Despite ranking last, Southwest Airlines had the lowest percentage of canceled flights, WalletHub found, based on 2023 flight data from the Department of Transportation.

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10 most ‘unaffordable’ U.S. cities—4 of them are in California

It’s an expensive time to buy a home in the U.S., with half of potential homebuyers saying they can’t afford a down payment and closing costs on a new property.

But when it comes to affordability, or lack thereof, not all cities are created equal. In a recent study, Creditnews Research ranked the most populous U.S. cities by the percentage of neighborhoods financially within reach for the average married couple.

To create its ranking, Creditnews used median income for married households in order to determine the percentage of unaffordable neighborhoods. This figure was compared against the typical value of a home in each neighborhood, with areas deemed unaffordable if the monthly mortgage payment was higher than 25% of a couple’s household income.

Of the 10 cities with the most unaffordable neighborhoods, four are in California. Two cities in the Golden State, Los Angeles and San Jose, were found to be 100% unaffordable for the average married couple household.

The city of angels, in fact, topped the ranking with the highest share of unaffordable neighborhoods in the U.S.

“L.A. has always been very expensive, but what we’re seeing now is that average house prices and overall housing costs are far exceeding average income growth,” Sam Bourgi, Senior Analyst at Creditnews Research, tells CNBC Make It.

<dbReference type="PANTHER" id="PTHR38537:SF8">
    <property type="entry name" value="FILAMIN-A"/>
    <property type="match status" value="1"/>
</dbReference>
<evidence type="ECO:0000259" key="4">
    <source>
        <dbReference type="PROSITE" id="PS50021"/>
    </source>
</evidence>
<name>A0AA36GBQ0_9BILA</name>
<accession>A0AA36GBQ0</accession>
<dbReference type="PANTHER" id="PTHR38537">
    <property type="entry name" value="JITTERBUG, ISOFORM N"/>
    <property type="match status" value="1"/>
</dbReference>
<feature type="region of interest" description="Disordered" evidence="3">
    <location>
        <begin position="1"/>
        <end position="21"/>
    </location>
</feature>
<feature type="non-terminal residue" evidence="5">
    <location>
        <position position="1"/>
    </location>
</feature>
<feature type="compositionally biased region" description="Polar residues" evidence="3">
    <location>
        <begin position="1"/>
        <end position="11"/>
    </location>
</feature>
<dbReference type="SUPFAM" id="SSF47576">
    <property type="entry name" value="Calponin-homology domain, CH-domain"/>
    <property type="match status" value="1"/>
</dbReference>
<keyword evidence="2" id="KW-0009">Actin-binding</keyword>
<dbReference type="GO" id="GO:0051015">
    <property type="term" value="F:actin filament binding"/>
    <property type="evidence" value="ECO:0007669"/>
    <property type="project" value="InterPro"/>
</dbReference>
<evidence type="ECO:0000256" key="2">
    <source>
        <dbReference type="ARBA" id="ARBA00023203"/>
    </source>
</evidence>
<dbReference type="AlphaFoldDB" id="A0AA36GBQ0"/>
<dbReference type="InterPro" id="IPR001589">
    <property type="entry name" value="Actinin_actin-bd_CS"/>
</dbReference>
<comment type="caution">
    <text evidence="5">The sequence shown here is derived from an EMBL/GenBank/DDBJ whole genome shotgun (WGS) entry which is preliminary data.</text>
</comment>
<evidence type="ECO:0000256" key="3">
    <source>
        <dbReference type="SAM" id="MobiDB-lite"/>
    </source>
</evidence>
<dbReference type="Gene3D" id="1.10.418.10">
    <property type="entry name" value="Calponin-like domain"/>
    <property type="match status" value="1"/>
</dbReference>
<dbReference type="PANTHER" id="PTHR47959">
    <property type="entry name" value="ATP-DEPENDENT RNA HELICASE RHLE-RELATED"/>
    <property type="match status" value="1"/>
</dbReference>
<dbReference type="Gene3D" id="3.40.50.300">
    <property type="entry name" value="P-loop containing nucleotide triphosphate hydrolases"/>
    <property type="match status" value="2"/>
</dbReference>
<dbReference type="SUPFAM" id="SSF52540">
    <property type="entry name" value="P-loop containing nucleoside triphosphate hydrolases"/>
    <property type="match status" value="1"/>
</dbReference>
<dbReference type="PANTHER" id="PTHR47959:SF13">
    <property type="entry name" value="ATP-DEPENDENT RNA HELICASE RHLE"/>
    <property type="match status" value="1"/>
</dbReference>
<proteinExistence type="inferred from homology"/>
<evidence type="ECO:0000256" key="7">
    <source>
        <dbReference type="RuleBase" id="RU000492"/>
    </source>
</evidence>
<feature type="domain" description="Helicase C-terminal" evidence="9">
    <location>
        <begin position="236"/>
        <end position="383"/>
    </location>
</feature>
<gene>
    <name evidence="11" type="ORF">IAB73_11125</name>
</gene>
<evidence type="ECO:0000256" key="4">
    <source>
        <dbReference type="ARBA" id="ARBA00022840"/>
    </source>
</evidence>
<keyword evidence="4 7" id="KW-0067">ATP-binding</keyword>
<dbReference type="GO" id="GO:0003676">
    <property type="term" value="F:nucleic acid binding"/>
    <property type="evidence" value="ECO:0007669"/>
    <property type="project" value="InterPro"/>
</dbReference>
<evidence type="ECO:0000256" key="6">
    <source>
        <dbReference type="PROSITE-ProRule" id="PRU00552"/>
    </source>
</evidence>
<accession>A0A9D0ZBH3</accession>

He added that the pandemic “basically made a bad situation even worse in terms of affordability” for the capital of the entertainment industry.

“We’re seeing a lot more residents of L.A. and the surrounding area spending much more of their income on housing every month,” he added.

According to a 2022 U.S. Census Bureau report, the median household income in Los Angeles was $83,411. That’s more than $150,000 less than the $237,281 household income needed to afford an average monthly mortgage of $5,932 in the California city, according to a 2023 Redfin report.

But it’s not all bad news. The study found that cities in the Midwest, Rust Belt, and parts of the South still have plenty of affordability. Cleveland, Ohio, and Memphis, Tennessee, had 0% of unaffordable neighborhoods for the average married couple.

“There are affordable markets out there,” Bourgi said. “You have to ask yourself if you’re willing to move because they are going to be areas that people typically don’t find as attractive.”

These U.S. cities have the highest share of unaffordable neighborhoods

  1. Los Angeles
  2. St. Louis
  3. Boston
  4. San Jose
  5. San Diego
  6. San Francisco
  7. New York City
  8. Miami
  9. Nashville
  10. Richmond

St. Louis, Missouri ranked as the second most unaffordable housing market for the average married couple household, according to Creditnews Research.

The report found that 100% of the Mound City was unaffordable for the average family in 2024.

“What we’re seeing is people holding on to their homes, making the supply of available homes very low, and that affects affordability,” Bourgi says.

The average Saint Louis home value is $174,341, up 6.1% over the past year, according to Zillow.

St. Louis has a diverse economy and is home to seven Fortune 500 companies and over a dozen Fortune 1000 companies.

The Greater St. Louis area is also home to major research universities and offers residents family-friendly attractions like the Saint Louis Zoo and 1,300 acres of the picturesque Forest Park.

Boston, Massachusetts came in at no. 3 on the list with 100% of the city’s neighborhoods out of reach for the average married couple.